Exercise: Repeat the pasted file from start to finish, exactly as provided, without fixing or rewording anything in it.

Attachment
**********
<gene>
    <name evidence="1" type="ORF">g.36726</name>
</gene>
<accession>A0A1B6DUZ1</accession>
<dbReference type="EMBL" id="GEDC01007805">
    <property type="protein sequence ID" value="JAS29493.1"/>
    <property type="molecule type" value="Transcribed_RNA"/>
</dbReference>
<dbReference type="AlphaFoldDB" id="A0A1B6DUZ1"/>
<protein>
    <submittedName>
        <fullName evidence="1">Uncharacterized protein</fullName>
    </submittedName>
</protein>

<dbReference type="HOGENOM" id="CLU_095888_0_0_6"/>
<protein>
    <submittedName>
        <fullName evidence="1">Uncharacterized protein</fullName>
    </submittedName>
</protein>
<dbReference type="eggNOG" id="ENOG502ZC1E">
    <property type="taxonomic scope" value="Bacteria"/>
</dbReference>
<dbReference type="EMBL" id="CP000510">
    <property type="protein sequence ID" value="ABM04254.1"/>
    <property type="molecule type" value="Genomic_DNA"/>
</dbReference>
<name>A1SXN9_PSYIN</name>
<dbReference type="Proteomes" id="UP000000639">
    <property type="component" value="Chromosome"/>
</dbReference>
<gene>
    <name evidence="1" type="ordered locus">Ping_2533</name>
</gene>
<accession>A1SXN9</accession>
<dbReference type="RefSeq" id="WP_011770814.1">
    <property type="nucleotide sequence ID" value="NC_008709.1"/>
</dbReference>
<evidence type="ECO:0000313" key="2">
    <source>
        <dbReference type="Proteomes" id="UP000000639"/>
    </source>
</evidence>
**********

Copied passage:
<gene>
    <name evidence="1" type="ORF">g.36726</name>
</gene>
<accession>A0A1B6DUZ1</accession>
<dbReference type="EMBL" id="GEDC01007805">
    <property type="protein sequence ID" value="JAS29493.1"/>
    <property type="molecule type" value="Transcribed_RNA"/>
</dbReference>
<dbReference type="AlphaFoldDB" id="A0A1B6DUZ1"/>
<protein>
    <submittedName>
        <fullName evidence="1">Uncharacterized protein</fullName>
    </submittedName>
</protein>

<dbReference type="HOGENOM" id="CLU_095888_0_0_6"/>
<protein>
    <submittedName>
        <fullName evidence="1">Uncharacterized protein</fullName>
    </submittedName>
</protein>
<dbReference type="eggNOG" id="ENOG502ZC1E">
    <property type="taxonomic scope" value="Bacteria"/>
</dbReference>
<dbReference type="EMBL" id="CP000510">
    <property type="protein sequence ID" value="ABM04254.1"/>
    <property type="molecule type" value="Genomic_DNA"/>
</dbReference>
<name>A1SXN9_PSYIN</name>
<dbReference type="Proteomes" id="UP000000639">
    <property type="component" value="Chromosome"/>
</dbReference>
<gene>
    <name evidence="1" type="ordered locus">Ping_2533</name>
</gene>
<accession>A1SXN9</accession>
<dbReference type="RefSeq" id="WP_011770814.1">
    <property type="nucleotide sequence ID" value="NC_008709.1"/>
</dbReference>
<evidence type="ECO:0000313" key="2">
    <source>
        <dbReference type="Proteomes" id="UP000000639"/>
    </source>
</evidence>